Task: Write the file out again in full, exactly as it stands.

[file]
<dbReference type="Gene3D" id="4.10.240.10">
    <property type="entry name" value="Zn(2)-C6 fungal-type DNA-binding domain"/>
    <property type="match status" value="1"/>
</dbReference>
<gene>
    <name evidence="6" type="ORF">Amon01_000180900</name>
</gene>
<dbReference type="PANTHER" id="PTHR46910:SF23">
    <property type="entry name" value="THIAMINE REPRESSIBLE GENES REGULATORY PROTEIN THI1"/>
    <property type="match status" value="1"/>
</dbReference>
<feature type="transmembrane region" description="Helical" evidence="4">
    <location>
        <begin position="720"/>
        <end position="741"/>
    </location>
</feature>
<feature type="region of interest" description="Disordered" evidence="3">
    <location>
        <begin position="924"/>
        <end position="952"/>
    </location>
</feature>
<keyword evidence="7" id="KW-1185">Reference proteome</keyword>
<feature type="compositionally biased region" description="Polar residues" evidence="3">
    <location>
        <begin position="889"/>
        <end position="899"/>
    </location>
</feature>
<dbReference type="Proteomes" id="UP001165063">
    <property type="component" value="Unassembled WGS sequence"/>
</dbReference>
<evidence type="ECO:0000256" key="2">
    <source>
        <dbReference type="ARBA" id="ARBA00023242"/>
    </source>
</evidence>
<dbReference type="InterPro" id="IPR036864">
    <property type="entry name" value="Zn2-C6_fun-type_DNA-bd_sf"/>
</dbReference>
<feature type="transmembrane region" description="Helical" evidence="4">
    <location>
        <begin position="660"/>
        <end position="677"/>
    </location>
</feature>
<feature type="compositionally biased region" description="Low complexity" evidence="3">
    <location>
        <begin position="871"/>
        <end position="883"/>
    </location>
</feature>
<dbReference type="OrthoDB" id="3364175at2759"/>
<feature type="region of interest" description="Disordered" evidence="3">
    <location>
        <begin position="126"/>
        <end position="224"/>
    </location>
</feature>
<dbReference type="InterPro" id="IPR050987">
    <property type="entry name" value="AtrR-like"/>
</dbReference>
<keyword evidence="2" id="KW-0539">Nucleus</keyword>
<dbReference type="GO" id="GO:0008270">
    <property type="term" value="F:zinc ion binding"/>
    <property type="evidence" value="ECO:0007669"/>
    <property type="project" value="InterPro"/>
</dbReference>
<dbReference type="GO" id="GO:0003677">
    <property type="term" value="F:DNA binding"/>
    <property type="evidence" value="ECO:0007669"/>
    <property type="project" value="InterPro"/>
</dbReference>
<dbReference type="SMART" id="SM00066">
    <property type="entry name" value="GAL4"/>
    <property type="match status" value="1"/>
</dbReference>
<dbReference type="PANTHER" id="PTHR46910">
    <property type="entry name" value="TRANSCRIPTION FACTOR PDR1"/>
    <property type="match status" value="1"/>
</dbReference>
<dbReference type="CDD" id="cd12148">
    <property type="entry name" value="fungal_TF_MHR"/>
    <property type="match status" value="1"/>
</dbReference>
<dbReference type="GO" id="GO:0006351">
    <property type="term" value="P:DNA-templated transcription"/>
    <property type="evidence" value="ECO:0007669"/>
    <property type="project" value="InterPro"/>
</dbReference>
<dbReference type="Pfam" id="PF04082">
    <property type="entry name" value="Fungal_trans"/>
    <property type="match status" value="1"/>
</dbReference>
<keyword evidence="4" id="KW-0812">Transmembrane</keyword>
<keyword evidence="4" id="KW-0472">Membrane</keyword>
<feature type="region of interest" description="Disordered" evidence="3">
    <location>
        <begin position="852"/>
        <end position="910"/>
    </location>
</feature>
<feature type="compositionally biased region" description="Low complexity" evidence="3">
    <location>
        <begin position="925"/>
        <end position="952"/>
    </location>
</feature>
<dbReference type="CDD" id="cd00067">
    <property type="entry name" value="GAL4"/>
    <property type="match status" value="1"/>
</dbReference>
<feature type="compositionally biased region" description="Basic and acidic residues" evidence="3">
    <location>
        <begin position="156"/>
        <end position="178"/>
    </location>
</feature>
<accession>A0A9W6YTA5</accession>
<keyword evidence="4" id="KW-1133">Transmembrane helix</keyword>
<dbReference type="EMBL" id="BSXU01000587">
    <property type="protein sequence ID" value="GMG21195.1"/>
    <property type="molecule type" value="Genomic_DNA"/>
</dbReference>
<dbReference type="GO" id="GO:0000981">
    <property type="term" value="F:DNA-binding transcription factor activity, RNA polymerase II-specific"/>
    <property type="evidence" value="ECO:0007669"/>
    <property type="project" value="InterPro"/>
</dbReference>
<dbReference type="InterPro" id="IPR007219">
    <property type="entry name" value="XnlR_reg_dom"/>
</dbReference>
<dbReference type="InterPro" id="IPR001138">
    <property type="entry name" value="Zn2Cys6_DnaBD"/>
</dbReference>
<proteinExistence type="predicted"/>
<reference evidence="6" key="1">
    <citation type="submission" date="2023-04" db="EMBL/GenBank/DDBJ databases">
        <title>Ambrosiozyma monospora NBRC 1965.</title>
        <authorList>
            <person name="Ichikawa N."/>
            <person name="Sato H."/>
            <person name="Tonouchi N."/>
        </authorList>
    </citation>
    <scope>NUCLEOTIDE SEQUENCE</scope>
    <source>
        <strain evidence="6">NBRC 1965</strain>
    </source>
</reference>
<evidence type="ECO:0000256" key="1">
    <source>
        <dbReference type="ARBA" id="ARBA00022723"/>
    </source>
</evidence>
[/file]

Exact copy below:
<dbReference type="Gene3D" id="4.10.240.10">
    <property type="entry name" value="Zn(2)-C6 fungal-type DNA-binding domain"/>
    <property type="match status" value="1"/>
</dbReference>
<gene>
    <name evidence="6" type="ORF">Amon01_000180900</name>
</gene>
<dbReference type="PANTHER" id="PTHR46910:SF23">
    <property type="entry name" value="THIAMINE REPRESSIBLE GENES REGULATORY PROTEIN THI1"/>
    <property type="match status" value="1"/>
</dbReference>
<feature type="transmembrane region" description="Helical" evidence="4">
    <location>
        <begin position="720"/>
        <end position="741"/>
    </location>
</feature>
<feature type="region of interest" description="Disordered" evidence="3">
    <location>
        <begin position="924"/>
        <end position="952"/>
    </location>
</feature>
<keyword evidence="7" id="KW-1185">Reference proteome</keyword>
<feature type="compositionally biased region" description="Polar residues" evidence="3">
    <location>
        <begin position="889"/>
        <end position="899"/>
    </location>
</feature>
<dbReference type="Proteomes" id="UP001165063">
    <property type="component" value="Unassembled WGS sequence"/>
</dbReference>
<evidence type="ECO:0000256" key="2">
    <source>
        <dbReference type="ARBA" id="ARBA00023242"/>
    </source>
</evidence>
<dbReference type="InterPro" id="IPR036864">
    <property type="entry name" value="Zn2-C6_fun-type_DNA-bd_sf"/>
</dbReference>
<feature type="transmembrane region" description="Helical" evidence="4">
    <location>
        <begin position="660"/>
        <end position="677"/>
    </location>
</feature>
<feature type="compositionally biased region" description="Low complexity" evidence="3">
    <location>
        <begin position="871"/>
        <end position="883"/>
    </location>
</feature>
<dbReference type="OrthoDB" id="3364175at2759"/>
<feature type="region of interest" description="Disordered" evidence="3">
    <location>
        <begin position="126"/>
        <end position="224"/>
    </location>
</feature>
<dbReference type="InterPro" id="IPR050987">
    <property type="entry name" value="AtrR-like"/>
</dbReference>
<keyword evidence="2" id="KW-0539">Nucleus</keyword>
<dbReference type="GO" id="GO:0008270">
    <property type="term" value="F:zinc ion binding"/>
    <property type="evidence" value="ECO:0007669"/>
    <property type="project" value="InterPro"/>
</dbReference>
<dbReference type="GO" id="GO:0003677">
    <property type="term" value="F:DNA binding"/>
    <property type="evidence" value="ECO:0007669"/>
    <property type="project" value="InterPro"/>
</dbReference>
<dbReference type="SMART" id="SM00066">
    <property type="entry name" value="GAL4"/>
    <property type="match status" value="1"/>
</dbReference>
<dbReference type="PANTHER" id="PTHR46910">
    <property type="entry name" value="TRANSCRIPTION FACTOR PDR1"/>
    <property type="match status" value="1"/>
</dbReference>
<dbReference type="CDD" id="cd12148">
    <property type="entry name" value="fungal_TF_MHR"/>
    <property type="match status" value="1"/>
</dbReference>
<dbReference type="GO" id="GO:0006351">
    <property type="term" value="P:DNA-templated transcription"/>
    <property type="evidence" value="ECO:0007669"/>
    <property type="project" value="InterPro"/>
</dbReference>
<dbReference type="Pfam" id="PF04082">
    <property type="entry name" value="Fungal_trans"/>
    <property type="match status" value="1"/>
</dbReference>
<keyword evidence="4" id="KW-0812">Transmembrane</keyword>
<keyword evidence="4" id="KW-0472">Membrane</keyword>
<feature type="region of interest" description="Disordered" evidence="3">
    <location>
        <begin position="852"/>
        <end position="910"/>
    </location>
</feature>
<feature type="compositionally biased region" description="Low complexity" evidence="3">
    <location>
        <begin position="925"/>
        <end position="952"/>
    </location>
</feature>
<dbReference type="CDD" id="cd00067">
    <property type="entry name" value="GAL4"/>
    <property type="match status" value="1"/>
</dbReference>
<feature type="compositionally biased region" description="Basic and acidic residues" evidence="3">
    <location>
        <begin position="156"/>
        <end position="178"/>
    </location>
</feature>
<accession>A0A9W6YTA5</accession>
<keyword evidence="4" id="KW-1133">Transmembrane helix</keyword>
<dbReference type="EMBL" id="BSXU01000587">
    <property type="protein sequence ID" value="GMG21195.1"/>
    <property type="molecule type" value="Genomic_DNA"/>
</dbReference>
<dbReference type="GO" id="GO:0000981">
    <property type="term" value="F:DNA-binding transcription factor activity, RNA polymerase II-specific"/>
    <property type="evidence" value="ECO:0007669"/>
    <property type="project" value="InterPro"/>
</dbReference>
<dbReference type="InterPro" id="IPR007219">
    <property type="entry name" value="XnlR_reg_dom"/>
</dbReference>
<dbReference type="InterPro" id="IPR001138">
    <property type="entry name" value="Zn2Cys6_DnaBD"/>
</dbReference>
<proteinExistence type="predicted"/>
<reference evidence="6" key="1">
    <citation type="submission" date="2023-04" db="EMBL/GenBank/DDBJ databases">
        <title>Ambrosiozyma monospora NBRC 1965.</title>
        <authorList>
            <person name="Ichikawa N."/>
            <person name="Sato H."/>
            <person name="Tonouchi N."/>
        </authorList>
    </citation>
    <scope>NUCLEOTIDE SEQUENCE</scope>
    <source>
        <strain evidence="6">NBRC 1965</strain>
    </source>
</reference>
<evidence type="ECO:0000256" key="1">
    <source>
        <dbReference type="ARBA" id="ARBA00022723"/>
    </source>
</evidence>